On raising squirrels

Maybe it’s because I have squirrels in the backyard, but sometimes I think parenting is a bit like raising small, intelligent squirrels. What I mean is that they are cute, helpful, and mostly of the making-sense variety. But they’re still squirrels, perhaps until puberty, when I envision they change into fire-breathing dragons of some sort. What I mean is this: no matter how reasonable they seem, they can still be easily distracted and somewhat nonsensical. Wild. Cute, but unpredicatable. Which occasionally makes my job an exercise in insanity. You know an example is coming, right?

Prior to going to the beach, I asked the kids what they would like for their lunch. I rattled off a series of reasonable choices swimming at the top of my head, which included various types of sandwiches. M immediately requested peanut butter and honey. K, unsatisfied, requested pizza. “I don’t have pizza, and I don’t above time to make it,” I told her. “I could make quesadilla,” I offered, to which she agreed. I made pb&h for M and I and quesadilla for K, and off we went.

When I opened up lunch, squirrel-ish chaos ensued.

M: I want quesadilla.
Me: You asked for sandwich.
M: But you didn’t tell me you had quesadilla.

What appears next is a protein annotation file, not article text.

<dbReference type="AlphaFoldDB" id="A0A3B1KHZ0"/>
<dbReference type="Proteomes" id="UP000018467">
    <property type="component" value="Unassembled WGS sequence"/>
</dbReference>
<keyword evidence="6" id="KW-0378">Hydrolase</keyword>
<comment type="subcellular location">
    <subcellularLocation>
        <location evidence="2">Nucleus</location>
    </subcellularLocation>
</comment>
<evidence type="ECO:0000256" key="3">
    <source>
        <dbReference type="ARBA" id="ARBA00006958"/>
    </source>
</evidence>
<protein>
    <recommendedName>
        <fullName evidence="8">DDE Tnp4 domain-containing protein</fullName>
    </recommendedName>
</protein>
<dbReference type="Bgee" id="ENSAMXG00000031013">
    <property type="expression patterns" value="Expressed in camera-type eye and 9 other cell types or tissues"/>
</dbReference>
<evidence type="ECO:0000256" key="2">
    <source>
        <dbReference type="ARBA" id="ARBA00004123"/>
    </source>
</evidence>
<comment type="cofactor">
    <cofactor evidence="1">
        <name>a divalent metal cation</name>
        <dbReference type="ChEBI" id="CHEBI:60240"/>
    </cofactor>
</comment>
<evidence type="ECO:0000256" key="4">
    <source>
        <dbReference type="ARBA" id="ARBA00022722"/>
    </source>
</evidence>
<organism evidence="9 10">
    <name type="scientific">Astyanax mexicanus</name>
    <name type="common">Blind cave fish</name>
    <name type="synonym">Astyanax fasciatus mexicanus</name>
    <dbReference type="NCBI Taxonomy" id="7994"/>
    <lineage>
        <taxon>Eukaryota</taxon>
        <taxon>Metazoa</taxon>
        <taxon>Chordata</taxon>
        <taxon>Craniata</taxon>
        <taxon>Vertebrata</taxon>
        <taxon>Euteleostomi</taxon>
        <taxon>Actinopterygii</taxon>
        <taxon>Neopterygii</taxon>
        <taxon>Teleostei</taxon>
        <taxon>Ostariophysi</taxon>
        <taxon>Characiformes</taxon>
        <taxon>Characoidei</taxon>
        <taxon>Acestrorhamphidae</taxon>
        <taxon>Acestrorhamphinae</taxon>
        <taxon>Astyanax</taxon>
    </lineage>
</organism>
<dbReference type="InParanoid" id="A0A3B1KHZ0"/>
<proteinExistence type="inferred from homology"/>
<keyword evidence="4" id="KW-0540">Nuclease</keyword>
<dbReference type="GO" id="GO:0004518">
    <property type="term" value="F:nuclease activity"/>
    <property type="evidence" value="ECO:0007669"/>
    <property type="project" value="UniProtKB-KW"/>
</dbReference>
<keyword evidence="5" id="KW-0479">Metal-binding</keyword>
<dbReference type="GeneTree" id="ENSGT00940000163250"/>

That’s true. Imagine that: I didn’t remember to list every item I could possibly make from the contents of our fridge, freezer, and pantry. Partly because the more things I list, the more times I have to repeat said list before anyone picks anything.

Me: Okay, maybe K wants to trade some quesadilla for sandwich.
K: Sure.

They trade. They eat. K requests another sandwich. I think, Great, now M will get more quesadilla. This thinking thing, it’s always where I go wrong.

M: Can I have another sandwich?
Me: Actually, there’s quesadilla left.
M: [With the utmost of indignation] But now I want sandwich!

Should I mention that they ended up eating my lunch and I was stuck with melty trail mix? Insanity and flexibility, both.

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